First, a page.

Caring for your teeth is a long journey that starts the moment your first tooth pops through your gum as an infant. Most of us are taught the basics for caring for our teeth when we are young, but, as you age, you may begin to wonder if the methods you are using to care for your teeth are enough to keep them healthy for a lifetime.
Good dental hygiene is important not only for the health of your mouth but also for your overall body; new research indicates that gum disease increases the risk for heart disease and other ailments. Here are four ways to keep your teeth healthy and strong at any age.
Change Your Toothbrush Every Three Months
Experts recommend changing your toothbrush every 3 months and for good reason. Practo explains that with every use, the sturdy bristles of your toothbrush become frayed and worn down, making it easier for bacteria to grow, which can result in tooth and gum infections. Also, research shows that new toothbrushes are more effective in removing plaque than toothbrushes that have been used frequently.
Celery and Carrots Are Your Friends
Raw, crunchy foods like celery and carrots, are great additions to your dental routine. North Austin Dentists explains that munching on celery and carrots can be as good as tooth brushing for removing plaque from your teeth. The chewing action also stimulates the gums, promoting increased blood flow, which contributes to the overall health of the gums. Crunchy fruits can also help with removing food particles from your mouth.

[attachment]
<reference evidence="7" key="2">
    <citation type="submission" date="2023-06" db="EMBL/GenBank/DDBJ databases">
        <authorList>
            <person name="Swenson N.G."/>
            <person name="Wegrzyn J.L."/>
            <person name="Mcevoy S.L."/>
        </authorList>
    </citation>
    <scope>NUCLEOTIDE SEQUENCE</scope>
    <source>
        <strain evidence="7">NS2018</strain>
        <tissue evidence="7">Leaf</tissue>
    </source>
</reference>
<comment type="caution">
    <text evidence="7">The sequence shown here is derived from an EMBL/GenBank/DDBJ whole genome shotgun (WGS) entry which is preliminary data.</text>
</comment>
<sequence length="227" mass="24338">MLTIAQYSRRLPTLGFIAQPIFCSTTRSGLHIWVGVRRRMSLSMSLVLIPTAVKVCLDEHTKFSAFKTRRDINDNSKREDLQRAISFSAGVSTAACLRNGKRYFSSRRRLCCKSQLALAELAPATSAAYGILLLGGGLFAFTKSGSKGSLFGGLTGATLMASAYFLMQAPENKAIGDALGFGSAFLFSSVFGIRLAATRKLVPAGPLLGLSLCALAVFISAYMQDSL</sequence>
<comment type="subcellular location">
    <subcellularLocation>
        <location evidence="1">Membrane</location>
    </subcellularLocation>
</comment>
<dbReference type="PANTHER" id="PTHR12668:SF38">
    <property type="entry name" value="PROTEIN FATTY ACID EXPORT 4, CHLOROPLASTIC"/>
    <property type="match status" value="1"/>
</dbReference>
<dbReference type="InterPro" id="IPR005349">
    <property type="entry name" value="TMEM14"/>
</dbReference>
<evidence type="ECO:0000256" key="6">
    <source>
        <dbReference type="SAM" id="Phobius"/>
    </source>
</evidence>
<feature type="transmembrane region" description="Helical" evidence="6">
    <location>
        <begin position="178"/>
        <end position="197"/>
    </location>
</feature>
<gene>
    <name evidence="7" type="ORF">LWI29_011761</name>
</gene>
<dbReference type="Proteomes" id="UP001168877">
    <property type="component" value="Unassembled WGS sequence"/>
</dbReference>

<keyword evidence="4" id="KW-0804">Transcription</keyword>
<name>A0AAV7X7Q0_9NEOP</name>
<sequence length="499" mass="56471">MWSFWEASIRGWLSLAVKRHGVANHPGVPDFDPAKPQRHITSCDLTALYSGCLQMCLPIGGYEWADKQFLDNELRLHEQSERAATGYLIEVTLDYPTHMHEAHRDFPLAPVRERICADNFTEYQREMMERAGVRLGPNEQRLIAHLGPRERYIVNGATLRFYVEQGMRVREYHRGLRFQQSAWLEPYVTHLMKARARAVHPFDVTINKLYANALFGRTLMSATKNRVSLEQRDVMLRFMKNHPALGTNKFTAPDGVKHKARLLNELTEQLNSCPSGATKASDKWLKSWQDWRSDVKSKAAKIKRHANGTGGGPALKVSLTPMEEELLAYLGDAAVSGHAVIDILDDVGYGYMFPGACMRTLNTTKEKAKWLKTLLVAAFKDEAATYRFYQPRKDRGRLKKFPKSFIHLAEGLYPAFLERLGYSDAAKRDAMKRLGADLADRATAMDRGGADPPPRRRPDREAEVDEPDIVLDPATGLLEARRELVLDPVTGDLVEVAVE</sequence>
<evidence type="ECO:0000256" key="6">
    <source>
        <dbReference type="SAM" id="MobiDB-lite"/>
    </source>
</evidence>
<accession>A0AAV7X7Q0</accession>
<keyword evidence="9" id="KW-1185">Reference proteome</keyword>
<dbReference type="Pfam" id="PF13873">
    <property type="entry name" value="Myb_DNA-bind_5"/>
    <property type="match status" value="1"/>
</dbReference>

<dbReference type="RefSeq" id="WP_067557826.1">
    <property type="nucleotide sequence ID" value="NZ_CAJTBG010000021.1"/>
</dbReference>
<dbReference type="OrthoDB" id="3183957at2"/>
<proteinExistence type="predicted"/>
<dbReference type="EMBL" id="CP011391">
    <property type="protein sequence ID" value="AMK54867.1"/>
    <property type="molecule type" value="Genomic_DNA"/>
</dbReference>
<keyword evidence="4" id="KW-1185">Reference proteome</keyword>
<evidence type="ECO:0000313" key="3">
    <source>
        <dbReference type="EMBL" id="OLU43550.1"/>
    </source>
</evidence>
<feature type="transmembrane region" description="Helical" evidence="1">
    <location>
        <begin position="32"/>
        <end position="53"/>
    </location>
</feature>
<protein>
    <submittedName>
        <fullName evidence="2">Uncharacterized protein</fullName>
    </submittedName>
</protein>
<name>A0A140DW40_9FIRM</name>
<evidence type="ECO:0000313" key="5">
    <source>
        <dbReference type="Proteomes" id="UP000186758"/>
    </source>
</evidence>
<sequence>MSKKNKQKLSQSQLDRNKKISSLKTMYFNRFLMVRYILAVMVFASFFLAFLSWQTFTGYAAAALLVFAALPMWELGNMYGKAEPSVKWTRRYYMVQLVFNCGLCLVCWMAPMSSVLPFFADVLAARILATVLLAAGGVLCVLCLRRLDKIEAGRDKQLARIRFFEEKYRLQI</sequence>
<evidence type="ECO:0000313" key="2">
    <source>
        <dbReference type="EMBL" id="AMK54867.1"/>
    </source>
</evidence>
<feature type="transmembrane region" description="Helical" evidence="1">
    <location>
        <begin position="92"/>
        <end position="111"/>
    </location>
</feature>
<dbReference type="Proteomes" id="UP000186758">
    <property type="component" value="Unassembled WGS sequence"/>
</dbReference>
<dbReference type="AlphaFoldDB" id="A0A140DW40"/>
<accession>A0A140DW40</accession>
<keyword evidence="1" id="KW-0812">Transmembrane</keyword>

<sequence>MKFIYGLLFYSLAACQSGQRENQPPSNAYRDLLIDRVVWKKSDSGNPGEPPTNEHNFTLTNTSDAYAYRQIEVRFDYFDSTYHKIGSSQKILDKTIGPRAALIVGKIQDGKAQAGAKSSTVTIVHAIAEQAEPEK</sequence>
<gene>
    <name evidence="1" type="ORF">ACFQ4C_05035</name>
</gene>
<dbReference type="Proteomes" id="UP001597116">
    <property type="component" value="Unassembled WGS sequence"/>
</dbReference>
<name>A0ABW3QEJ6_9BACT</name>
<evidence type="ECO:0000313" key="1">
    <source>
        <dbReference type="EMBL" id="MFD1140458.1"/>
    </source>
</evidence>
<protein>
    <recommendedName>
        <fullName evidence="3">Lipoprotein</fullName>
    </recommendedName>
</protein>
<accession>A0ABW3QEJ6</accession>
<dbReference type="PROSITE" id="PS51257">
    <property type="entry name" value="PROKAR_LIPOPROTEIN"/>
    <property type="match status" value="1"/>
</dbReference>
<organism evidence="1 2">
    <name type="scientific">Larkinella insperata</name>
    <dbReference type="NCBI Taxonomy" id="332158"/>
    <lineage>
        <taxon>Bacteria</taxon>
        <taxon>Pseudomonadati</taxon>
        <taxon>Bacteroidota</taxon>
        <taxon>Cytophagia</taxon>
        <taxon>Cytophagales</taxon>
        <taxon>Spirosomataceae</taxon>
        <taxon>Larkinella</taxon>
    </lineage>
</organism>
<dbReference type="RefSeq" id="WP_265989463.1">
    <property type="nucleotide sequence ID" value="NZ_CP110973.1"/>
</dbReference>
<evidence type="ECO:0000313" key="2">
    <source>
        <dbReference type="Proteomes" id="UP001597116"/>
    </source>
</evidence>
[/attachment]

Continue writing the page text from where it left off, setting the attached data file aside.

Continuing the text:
Make Sure to Use Fluoride
Fluoride helps to strengthen tooth enamel and prevent tooth decay. It has been found to be such an important aspect of healthy teeth that most U.S. cities have fluoridated water. If your water isn’t fluoridated, make an appointment to speak with your dentist about having a fluoride treatment in-office or getting a fluoride rinse.
Rinse or Chew Gum After Meals
Rinsing your mouth or chewing gum after meals is an easy way to help keep your teeth healthy and clean. Using a rinse that’s designed to fight bacteria assists in the prevention of tooth decay, and chewing sugar-free gum after meals prompts an increase in saliva that acts as a natural rinse to wash away residual food and bacteria. Ameritas explains that rinsing after eating can help improve saliva production, but make sure not to brush your teeth immediately after a meal because that can make them more susceptible to acids.
Keeping your teeth healthy and strong has long-lasting implications on your dental and overall health. By practicing good dental hygiene and making regular visits to the dentist, you can make sure that your teeth will stand the test of time.
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